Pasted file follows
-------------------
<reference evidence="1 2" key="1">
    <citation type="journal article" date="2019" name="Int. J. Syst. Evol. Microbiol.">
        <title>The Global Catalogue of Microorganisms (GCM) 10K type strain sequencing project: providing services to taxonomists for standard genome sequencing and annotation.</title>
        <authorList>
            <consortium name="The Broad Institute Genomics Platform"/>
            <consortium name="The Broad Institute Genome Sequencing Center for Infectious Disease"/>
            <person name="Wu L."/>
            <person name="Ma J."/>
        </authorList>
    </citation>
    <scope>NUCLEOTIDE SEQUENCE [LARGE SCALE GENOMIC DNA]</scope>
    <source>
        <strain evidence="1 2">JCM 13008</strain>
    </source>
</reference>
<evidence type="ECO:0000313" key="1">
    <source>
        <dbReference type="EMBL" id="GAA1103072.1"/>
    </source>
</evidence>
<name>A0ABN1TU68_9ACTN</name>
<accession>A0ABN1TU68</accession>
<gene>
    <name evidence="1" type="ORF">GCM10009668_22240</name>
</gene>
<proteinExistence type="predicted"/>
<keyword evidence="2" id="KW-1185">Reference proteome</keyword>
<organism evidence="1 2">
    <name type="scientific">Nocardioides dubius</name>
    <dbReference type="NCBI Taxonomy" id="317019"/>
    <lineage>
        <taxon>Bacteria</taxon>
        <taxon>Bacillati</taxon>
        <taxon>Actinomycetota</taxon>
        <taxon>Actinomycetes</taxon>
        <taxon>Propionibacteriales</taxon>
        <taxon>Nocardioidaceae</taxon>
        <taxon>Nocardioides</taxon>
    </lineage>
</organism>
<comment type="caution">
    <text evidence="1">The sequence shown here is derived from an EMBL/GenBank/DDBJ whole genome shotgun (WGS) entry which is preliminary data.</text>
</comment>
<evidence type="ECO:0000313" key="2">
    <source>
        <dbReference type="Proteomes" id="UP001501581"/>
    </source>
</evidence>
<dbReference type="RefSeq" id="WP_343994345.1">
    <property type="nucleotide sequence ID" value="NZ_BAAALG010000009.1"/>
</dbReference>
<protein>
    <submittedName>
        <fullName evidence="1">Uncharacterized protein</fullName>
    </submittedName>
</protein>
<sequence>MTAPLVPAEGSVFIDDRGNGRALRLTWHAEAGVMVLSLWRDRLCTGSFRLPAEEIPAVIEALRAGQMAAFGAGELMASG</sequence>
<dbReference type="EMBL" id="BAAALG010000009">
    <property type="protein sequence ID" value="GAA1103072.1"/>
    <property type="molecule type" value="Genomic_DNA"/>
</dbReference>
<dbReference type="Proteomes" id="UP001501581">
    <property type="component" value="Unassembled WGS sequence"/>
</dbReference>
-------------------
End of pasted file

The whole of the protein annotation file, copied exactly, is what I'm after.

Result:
<reference evidence="1 2" key="1">
    <citation type="journal article" date="2019" name="Int. J. Syst. Evol. Microbiol.">
        <title>The Global Catalogue of Microorganisms (GCM) 10K type strain sequencing project: providing services to taxonomists for standard genome sequencing and annotation.</title>
        <authorList>
            <consortium name="The Broad Institute Genomics Platform"/>
            <consortium name="The Broad Institute Genome Sequencing Center for Infectious Disease"/>
            <person name="Wu L."/>
            <person name="Ma J."/>
        </authorList>
    </citation>
    <scope>NUCLEOTIDE SEQUENCE [LARGE SCALE GENOMIC DNA]</scope>
    <source>
        <strain evidence="1 2">JCM 13008</strain>
    </source>
</reference>
<evidence type="ECO:0000313" key="1">
    <source>
        <dbReference type="EMBL" id="GAA1103072.1"/>
    </source>
</evidence>
<name>A0ABN1TU68_9ACTN</name>
<accession>A0ABN1TU68</accession>
<gene>
    <name evidence="1" type="ORF">GCM10009668_22240</name>
</gene>
<proteinExistence type="predicted"/>
<keyword evidence="2" id="KW-1185">Reference proteome</keyword>
<organism evidence="1 2">
    <name type="scientific">Nocardioides dubius</name>
    <dbReference type="NCBI Taxonomy" id="317019"/>
    <lineage>
        <taxon>Bacteria</taxon>
        <taxon>Bacillati</taxon>
        <taxon>Actinomycetota</taxon>
        <taxon>Actinomycetes</taxon>
        <taxon>Propionibacteriales</taxon>
        <taxon>Nocardioidaceae</taxon>
        <taxon>Nocardioides</taxon>
    </lineage>
</organism>
<comment type="caution">
    <text evidence="1">The sequence shown here is derived from an EMBL/GenBank/DDBJ whole genome shotgun (WGS) entry which is preliminary data.</text>
</comment>
<evidence type="ECO:0000313" key="2">
    <source>
        <dbReference type="Proteomes" id="UP001501581"/>
    </source>
</evidence>
<dbReference type="RefSeq" id="WP_343994345.1">
    <property type="nucleotide sequence ID" value="NZ_BAAALG010000009.1"/>
</dbReference>
<protein>
    <submittedName>
        <fullName evidence="1">Uncharacterized protein</fullName>
    </submittedName>
</protein>
<sequence>MTAPLVPAEGSVFIDDRGNGRALRLTWHAEAGVMVLSLWRDRLCTGSFRLPAEEIPAVIEALRAGQMAAFGAGELMASG</sequence>
<dbReference type="EMBL" id="BAAALG010000009">
    <property type="protein sequence ID" value="GAA1103072.1"/>
    <property type="molecule type" value="Genomic_DNA"/>
</dbReference>
<dbReference type="Proteomes" id="UP001501581">
    <property type="component" value="Unassembled WGS sequence"/>
</dbReference>